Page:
Morning Headlines: La La's Full Court Life, the End of the Movie Tax, Willie Nelson, and More
"Darn budget cuts." That's what "gavel-happy" Republican state House Speaker Frank McNulty had to say when the head flew off his precious mallet, provoking chuckles from fellow lawmakers (Associated Press). Laughter is hardly among the reactions state leaders are expecting to hear when the University of Denver's Center for Colorado's Economic Future releases a nonpartisan review later today of the state's finances. The Daily Camera's editorial board takes a sneak peek, and loses its appetite.
On the Road Again: Expect tickets for Willie Nelson's Country Throwdown Tour stop at Red Rocks Amphitheatre to sell fast today. The day-long, June 21 event will feature "top country music artists and emerging singer-songwriters" like Jamey Johnson, Randy Houser, Lee Brice, and Brantley Gilbert (Denver Post).
Straw Energy: Don't judge Naturita on its uranium reserves alone: The southwestern Colorado town is also home to the Best Small Town Library in America (Denver Post). Since 2009, the country's largest straw-bale library (no kidding) "has issued 500 library cards and has put 5,000 new books on the shelves."
Tusk Force: Excavation crews will return to Snowmass' Ziegler Reservoir in May to look for more "exceptionally preserved" Ice Age fossils, like those unearthed at the site late last year (Aspen Times). Kirk Johnson, chief curator at the Denver Museum of Nature & Science, gets geeky talking about the digs with Bill Husted over cocktails. The bones have caught the attention of state legislators, too (Denver Post).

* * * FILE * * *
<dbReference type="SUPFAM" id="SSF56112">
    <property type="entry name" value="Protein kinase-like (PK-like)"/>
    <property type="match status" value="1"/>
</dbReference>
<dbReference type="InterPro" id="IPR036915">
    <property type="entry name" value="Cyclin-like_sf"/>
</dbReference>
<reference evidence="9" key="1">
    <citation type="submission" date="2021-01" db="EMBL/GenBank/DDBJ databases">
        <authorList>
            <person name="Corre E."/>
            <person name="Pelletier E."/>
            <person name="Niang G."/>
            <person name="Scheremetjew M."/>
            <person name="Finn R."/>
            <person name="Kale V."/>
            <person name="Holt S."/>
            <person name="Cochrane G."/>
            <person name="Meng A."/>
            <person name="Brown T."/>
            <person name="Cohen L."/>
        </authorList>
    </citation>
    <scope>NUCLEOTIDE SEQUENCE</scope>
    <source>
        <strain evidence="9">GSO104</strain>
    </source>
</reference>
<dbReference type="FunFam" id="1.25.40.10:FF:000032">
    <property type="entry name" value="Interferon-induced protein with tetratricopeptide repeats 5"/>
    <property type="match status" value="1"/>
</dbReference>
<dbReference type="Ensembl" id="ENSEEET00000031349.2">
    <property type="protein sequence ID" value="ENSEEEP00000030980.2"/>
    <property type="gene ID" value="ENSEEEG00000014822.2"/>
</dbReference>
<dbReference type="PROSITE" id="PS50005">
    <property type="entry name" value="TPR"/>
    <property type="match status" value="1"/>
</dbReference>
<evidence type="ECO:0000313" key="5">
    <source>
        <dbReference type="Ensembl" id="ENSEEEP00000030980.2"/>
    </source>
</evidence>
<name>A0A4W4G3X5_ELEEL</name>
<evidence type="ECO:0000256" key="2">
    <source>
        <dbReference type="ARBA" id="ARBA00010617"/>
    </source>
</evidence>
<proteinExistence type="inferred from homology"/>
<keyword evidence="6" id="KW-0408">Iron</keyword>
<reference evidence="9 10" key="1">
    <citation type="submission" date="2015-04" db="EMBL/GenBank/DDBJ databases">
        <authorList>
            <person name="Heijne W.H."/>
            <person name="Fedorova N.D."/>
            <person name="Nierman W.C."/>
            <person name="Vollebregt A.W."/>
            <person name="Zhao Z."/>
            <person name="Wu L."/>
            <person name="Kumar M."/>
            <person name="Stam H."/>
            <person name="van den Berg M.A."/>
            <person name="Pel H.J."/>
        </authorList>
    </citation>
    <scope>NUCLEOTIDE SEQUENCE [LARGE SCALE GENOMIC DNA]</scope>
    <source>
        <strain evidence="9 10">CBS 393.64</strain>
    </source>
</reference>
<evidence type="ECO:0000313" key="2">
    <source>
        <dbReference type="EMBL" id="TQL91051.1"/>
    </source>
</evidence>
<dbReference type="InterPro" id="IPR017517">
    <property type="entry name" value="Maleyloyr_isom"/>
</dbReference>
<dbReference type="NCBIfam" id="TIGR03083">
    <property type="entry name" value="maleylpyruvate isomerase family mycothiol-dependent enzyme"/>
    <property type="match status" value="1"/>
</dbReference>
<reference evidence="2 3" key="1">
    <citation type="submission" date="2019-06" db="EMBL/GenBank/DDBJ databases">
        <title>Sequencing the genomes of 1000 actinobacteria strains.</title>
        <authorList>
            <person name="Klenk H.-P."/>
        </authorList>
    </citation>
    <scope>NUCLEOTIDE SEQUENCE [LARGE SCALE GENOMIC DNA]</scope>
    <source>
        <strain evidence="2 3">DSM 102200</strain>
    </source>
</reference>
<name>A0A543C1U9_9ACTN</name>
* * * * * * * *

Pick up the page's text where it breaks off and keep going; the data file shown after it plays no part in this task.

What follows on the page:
La La's Land: Carmelo Anthony may be persona non grata in Denver right now, but that's not exactly the case in New York, the backdrop for La La's Full Court Life. The latest reality TV show anchored by La La Vazquez, Melo's wife, will chronicle the couple's move to the city (Denver Post). VH1 began filming the series—in January.
Flip the Script: Rather than asking local movie-goers to pay a ten-cent ticket tax to fund incentives for local filmmaking efforts, a state House committee has revised the proposal, turning the tax into a voluntary donation instead, reports the Denver Post, which provides some silly quotes from the committee hearing.
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